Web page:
A Success Story: An Interview with Lindsey ReynoldsPosted: January 30, 2015 Filed under: Advice, Advice: Job Search, Advice: New Professionals, Interviews | Tags: art librarianship 1 Comment
Lindsey Reynolds is the new(ish) Art Librarian at the Birmingham Museum of Art, in Birmingham, Alabama (http://www.artsbma.org). She’s graciously agreed to answer some questions for us here at ArLiSNAP.
Can you tell us a little bit about your background and your current position?
I got my MLIS degree from the University of Alabama in December 2011. I was fortunate to receive the ARLIS/NA internship award that year, so I went to New York in the Spring of 2012 to intern with the New York Art Resources Consortium (MoMA, the Frick, and the Brooklyn Museum libraries). After that, I took an archiving job at an architecture firm in Atlanta. In mid-2013 I went back to New York to work at the Whitney as the Library Assistant. And last September I started as the Librarian at the Birmingham Museum of Art.
What drew you to this position and art librarianship in general?
I had frequented the BMA as a student and really respected their permanent collection. I enjoy being at a smaller institution – I’ve gotten to know all of my colleagues and get to work on more museum-wide projects. The museum has recently challenged itself to grow from a regional clearing house for travelling exhibitions to a nationally-recognized and locally relevant museum, producing our own exhibitions and providing a socially-engaged, creative platform for our community. I’m excited to be a part of that change.
What are your main roles/duties at your current position?
I have a few interns and volunteers, but I’m the only librarian at the museum which means I am responsible for both the library collection and the institutional archives. So far I’ve been getting familiar with the collection and doing some housekeeping. I’m planning a stacks shift for the summer, and am working on a records retention policy for the museum which will hopefully help to grow our institutional archive. I’m most excited to start acquiring artist’s books.
What is a typical day like for you?
My days vary tremendously, that’s one of my favorite parts of the job. Since I’m the only one, I can really tailor my day to suit my moods – some days I do a little bit of everything (policy writing, outreach, reference, acquisitions), other days I dedicate to one task (cataloging or processing usually), and other days I have so many meetings that I hardly get to sit down at my desk!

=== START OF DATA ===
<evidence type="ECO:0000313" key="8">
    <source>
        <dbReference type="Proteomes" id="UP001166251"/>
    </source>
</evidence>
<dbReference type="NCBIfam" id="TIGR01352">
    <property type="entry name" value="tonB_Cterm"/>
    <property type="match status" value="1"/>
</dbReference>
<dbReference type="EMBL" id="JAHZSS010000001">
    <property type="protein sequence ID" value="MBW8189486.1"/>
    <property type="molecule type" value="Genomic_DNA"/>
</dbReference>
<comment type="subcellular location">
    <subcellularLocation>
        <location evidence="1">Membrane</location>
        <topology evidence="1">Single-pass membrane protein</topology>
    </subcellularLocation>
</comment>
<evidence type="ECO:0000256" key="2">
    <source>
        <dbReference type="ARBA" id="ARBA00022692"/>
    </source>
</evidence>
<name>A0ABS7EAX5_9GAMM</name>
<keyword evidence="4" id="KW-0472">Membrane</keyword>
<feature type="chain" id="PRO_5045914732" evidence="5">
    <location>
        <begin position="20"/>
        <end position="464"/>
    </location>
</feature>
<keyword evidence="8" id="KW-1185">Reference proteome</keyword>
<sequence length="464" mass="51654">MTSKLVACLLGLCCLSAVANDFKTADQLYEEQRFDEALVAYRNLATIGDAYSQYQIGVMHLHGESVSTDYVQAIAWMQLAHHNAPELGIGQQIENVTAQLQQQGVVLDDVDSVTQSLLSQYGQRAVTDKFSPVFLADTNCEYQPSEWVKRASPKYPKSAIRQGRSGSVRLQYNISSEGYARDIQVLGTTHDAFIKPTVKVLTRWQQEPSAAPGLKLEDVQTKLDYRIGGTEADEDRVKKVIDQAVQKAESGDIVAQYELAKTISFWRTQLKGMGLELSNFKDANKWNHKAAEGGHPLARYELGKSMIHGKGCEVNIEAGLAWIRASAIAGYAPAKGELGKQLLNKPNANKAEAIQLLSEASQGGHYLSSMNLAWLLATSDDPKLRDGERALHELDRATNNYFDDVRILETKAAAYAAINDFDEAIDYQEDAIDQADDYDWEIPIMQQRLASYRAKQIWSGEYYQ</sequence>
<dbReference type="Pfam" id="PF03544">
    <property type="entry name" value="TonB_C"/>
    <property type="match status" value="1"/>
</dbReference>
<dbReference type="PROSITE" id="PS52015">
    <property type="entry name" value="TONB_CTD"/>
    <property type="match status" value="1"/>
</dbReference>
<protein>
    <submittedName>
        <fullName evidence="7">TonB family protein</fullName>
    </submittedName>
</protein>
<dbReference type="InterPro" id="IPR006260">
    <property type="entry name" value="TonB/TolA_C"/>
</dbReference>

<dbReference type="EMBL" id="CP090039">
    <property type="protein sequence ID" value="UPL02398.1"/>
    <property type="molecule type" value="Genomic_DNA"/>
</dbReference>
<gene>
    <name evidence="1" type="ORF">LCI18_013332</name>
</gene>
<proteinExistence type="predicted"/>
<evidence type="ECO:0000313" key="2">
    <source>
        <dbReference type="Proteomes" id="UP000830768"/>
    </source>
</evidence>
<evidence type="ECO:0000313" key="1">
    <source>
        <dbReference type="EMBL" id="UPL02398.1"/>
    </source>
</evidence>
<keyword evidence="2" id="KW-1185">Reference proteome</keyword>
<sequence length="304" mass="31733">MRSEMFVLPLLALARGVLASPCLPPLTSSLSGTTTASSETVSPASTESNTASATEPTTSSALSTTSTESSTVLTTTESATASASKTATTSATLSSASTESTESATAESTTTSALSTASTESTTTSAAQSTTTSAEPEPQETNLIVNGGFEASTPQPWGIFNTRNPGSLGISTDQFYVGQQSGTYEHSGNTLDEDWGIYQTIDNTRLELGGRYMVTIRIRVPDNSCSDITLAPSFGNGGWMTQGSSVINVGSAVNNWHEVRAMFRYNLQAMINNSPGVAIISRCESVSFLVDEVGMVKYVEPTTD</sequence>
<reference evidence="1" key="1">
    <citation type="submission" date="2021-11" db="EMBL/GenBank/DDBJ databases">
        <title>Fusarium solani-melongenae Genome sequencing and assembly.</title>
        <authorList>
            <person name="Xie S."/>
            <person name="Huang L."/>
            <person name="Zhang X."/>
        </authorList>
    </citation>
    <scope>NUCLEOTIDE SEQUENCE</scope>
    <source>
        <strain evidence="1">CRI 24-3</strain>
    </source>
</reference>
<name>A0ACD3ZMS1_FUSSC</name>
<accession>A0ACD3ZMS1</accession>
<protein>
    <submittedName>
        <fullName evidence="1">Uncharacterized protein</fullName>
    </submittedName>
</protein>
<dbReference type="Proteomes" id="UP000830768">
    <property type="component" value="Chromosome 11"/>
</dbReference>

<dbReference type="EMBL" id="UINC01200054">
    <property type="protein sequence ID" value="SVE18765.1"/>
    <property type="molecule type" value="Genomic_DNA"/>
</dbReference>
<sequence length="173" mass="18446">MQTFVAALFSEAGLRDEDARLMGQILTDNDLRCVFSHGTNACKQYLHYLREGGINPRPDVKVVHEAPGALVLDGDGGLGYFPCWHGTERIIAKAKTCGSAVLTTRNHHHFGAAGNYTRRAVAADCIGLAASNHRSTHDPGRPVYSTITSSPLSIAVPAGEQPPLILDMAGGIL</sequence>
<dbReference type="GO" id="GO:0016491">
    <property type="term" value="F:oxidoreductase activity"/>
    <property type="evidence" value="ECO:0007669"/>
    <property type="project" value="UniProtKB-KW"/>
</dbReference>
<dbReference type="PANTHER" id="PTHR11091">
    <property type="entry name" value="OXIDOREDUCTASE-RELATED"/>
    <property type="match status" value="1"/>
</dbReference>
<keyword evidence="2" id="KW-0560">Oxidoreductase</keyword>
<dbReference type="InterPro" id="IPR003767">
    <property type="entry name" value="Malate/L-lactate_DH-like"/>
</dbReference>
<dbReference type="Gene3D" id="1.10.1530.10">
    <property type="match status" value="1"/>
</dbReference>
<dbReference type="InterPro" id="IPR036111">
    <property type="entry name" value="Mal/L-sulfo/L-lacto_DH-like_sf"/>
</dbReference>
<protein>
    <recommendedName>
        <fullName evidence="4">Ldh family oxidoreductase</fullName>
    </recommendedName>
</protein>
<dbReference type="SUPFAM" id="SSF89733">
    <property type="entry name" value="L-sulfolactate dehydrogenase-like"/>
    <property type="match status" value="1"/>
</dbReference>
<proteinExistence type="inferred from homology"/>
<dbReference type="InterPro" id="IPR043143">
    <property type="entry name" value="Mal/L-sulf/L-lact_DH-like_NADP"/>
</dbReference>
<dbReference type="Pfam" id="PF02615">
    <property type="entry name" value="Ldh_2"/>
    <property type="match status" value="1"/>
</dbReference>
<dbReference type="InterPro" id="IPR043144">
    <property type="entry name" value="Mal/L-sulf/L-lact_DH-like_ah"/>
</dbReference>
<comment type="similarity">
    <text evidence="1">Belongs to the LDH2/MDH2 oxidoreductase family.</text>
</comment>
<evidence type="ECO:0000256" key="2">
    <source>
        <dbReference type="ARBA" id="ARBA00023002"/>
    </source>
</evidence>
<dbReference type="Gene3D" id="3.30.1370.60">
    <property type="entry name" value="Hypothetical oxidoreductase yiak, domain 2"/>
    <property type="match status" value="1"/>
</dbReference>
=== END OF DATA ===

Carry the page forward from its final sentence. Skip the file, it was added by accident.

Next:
What were/are some challenges for you as a new art librarian? Are these related to larger challenges in art librarianship?
At first my biggest challenge felt like finding a job. Now that I’ve tried a few, I think one of the biggest challenges for me, and for museum libraries in general, is staying relevant and visible to my colleagues and to the public. It can be hard to push for more funding since libraries don’t typically generate income – I see it as an opportunity for creativity and collaboration.
What are the most important things emerging art librarians should know?
There are so many opportunities out there! Look around and find a career path that suits you (see the “New Voices in the Profession” panel at the ARLIS/NA conference if you need ideas!)
When you’re applying for jobs pay attention to where the library falls in an institution’s hierarchy – it can tell you a lot about the institution’s priorities and their commitment to the library/archives department.
Just for fun – what is your favorite library? Work of art or artist?
Oh geez – those are unanswerable questions. I’m pretty enamored with Etel Adnan’s work lately. I had never seen her artist’s books until the Whitney Biennial last year, and I think they’re great. I also really enjoy the things that the Office of Culture and Design are doing in the Philippines, especially the Manila Review. They are using publications as a platform for community engagement and are a great example of what social practitioners can achieve and keeping a sense of humor throughout it all.
You actually make it appear so easy with your presentation but I to
find this topic to be actually something which I think I might never understand.
It sort of feels too complex and very wide for me. I’m looking
ahead on your next put up, I will attempt to get the cling of it!